Ferry arrivals and sailings have again been disrupted by the weather with tonight’s sailing of Hjaltland to Aberdeen leaving two hours ahead of schedule at 5pm. She is expected to get in on time at 7.30am tomorrow.
Hrossey arrived late in Aberdeen at 9.15am today and is scheduled to sail for Lerwick on time at 7pm with car check-in starting at 5pm.
Inter-island ferries were on schedule with the exception of the Skerries ferry Filla which was once more cancelled owing to the weather, meaning Skerries had been cut off from a ferry service since last Monday – eight days in a row.
SIC marine superintendent for ferries Kevin Main said that it was the longest disruption to the Skerries service in years and that hopefully the Filla would be back in operation tomorrow depending on the weather.
“Paramount is safety, and that is what we are weighing things up against,” said Mr Main.
He added that the skippers of the Filla, which is based in Whalsay, used their local knowledge and consulted with people in Skerries as well as taking extensive forecasts from the coastguard in making decisions whether to sail.
Unfortunately, the south-easterly gales had been the worst possible direction for entering the North Harbour with the sea cutting across the entrance. There had also been enough motion at the pier and linkspan to make lying there inadvisable.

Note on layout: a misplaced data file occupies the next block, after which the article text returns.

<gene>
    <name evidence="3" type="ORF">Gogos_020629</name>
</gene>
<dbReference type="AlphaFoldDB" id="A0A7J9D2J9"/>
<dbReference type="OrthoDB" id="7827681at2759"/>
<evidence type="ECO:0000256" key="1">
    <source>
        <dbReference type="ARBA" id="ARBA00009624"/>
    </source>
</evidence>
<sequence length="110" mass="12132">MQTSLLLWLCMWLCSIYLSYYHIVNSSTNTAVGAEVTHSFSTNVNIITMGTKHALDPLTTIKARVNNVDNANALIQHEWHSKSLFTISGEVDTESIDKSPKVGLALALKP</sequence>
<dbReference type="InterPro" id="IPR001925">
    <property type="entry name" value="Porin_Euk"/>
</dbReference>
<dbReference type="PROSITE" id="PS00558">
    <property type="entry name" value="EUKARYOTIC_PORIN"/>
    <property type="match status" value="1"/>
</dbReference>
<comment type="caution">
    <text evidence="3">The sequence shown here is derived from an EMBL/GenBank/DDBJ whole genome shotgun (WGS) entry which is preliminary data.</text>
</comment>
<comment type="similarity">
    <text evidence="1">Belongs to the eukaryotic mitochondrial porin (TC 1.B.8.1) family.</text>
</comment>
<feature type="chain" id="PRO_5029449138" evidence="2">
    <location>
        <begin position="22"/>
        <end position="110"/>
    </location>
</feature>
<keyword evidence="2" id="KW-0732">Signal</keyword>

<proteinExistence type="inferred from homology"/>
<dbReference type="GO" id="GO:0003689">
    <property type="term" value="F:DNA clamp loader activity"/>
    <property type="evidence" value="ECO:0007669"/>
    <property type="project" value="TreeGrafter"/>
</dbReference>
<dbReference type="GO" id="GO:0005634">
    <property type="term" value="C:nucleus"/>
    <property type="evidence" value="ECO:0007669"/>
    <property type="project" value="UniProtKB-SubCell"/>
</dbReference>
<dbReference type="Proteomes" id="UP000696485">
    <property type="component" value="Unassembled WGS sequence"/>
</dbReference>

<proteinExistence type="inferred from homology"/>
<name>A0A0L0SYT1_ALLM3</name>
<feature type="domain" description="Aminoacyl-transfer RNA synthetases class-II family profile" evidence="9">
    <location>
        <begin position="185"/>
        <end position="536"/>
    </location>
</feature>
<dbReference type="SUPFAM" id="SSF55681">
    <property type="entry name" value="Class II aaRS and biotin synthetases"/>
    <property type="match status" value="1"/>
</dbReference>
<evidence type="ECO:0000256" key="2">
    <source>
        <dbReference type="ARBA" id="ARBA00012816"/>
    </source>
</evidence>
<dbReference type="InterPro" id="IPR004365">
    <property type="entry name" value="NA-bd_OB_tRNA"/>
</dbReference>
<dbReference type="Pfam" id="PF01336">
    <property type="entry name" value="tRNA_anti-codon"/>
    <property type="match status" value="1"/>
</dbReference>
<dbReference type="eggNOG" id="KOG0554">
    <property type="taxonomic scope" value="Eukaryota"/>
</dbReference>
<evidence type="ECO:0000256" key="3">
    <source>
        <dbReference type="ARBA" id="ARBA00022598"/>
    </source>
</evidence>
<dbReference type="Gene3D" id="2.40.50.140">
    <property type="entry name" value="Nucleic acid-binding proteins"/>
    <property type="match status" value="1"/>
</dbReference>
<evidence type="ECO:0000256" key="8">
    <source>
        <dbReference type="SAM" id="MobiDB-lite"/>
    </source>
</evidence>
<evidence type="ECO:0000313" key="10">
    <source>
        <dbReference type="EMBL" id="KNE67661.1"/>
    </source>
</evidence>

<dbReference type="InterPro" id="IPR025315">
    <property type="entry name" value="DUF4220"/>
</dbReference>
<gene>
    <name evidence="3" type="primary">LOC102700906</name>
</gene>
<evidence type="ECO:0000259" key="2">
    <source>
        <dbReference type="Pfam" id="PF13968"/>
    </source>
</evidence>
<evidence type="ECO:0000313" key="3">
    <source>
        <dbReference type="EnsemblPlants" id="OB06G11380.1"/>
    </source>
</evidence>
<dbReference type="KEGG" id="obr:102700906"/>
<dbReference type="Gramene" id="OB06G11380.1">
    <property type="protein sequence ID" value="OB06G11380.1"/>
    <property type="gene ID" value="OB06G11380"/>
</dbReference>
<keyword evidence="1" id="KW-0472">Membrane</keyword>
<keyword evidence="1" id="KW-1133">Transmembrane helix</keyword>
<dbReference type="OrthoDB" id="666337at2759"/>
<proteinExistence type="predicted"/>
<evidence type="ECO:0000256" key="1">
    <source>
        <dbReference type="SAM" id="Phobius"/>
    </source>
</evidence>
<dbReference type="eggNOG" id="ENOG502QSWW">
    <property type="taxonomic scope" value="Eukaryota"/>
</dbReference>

Fair Isle had also been severely hit by the weather, especially as the Good Shepherd is one of the smaller ferries crossing one of the worst stretches of sea. The Papa Stour service has seen less disruption owing to the direction of the wind.
The disruption to the north boats meant that supermarkets in Lerwick had been unable to get supplies between Friday – the last sailing from south – and Tuesday.
According to Tesco manager Paul Clelland, most customers had been kept abreast of the situation via social media and stocked up at the weekend. “We did a pretty good job of giving them a heads up,” he said.
There was little fresh produce by Monday, although the store had never entirely run out of fresh goods, he claimed.
The Co-op had meanwhile been kept supplied with fresh bread by Sandwick bakery.
Diggers have been in action clearing seaweed which had been washed onto roads in various places throughout the isles.
Several machines were used to tackle seaweed on the Dalsetter road and the North Isles JCB was called out a couple of times, with the road at Brookpoint in Haroldswick worst affected by weed and small stones.
According to North Mainland team leader Brian Wood, the problem was not as bad as last year when seaweed had built up two feet deep at Haroldswick and blocked the road for days. Rock armouring laid down over the summer to prevent erosion at the head of the voe had gone some way to protecting the road. Some 2,000 to 3,000 tonnes of boulders had been taken from the Sandison’s quarry for the purpose.
The roads department was also called into action to clear seaweed in Skerries, Northavoe in Yell, and Uyeasound. All the roads affected were exposed to the south-east and near the sea. At this time of year, as well as the storms, there is a lot of dead seaweed, said Mr Wood.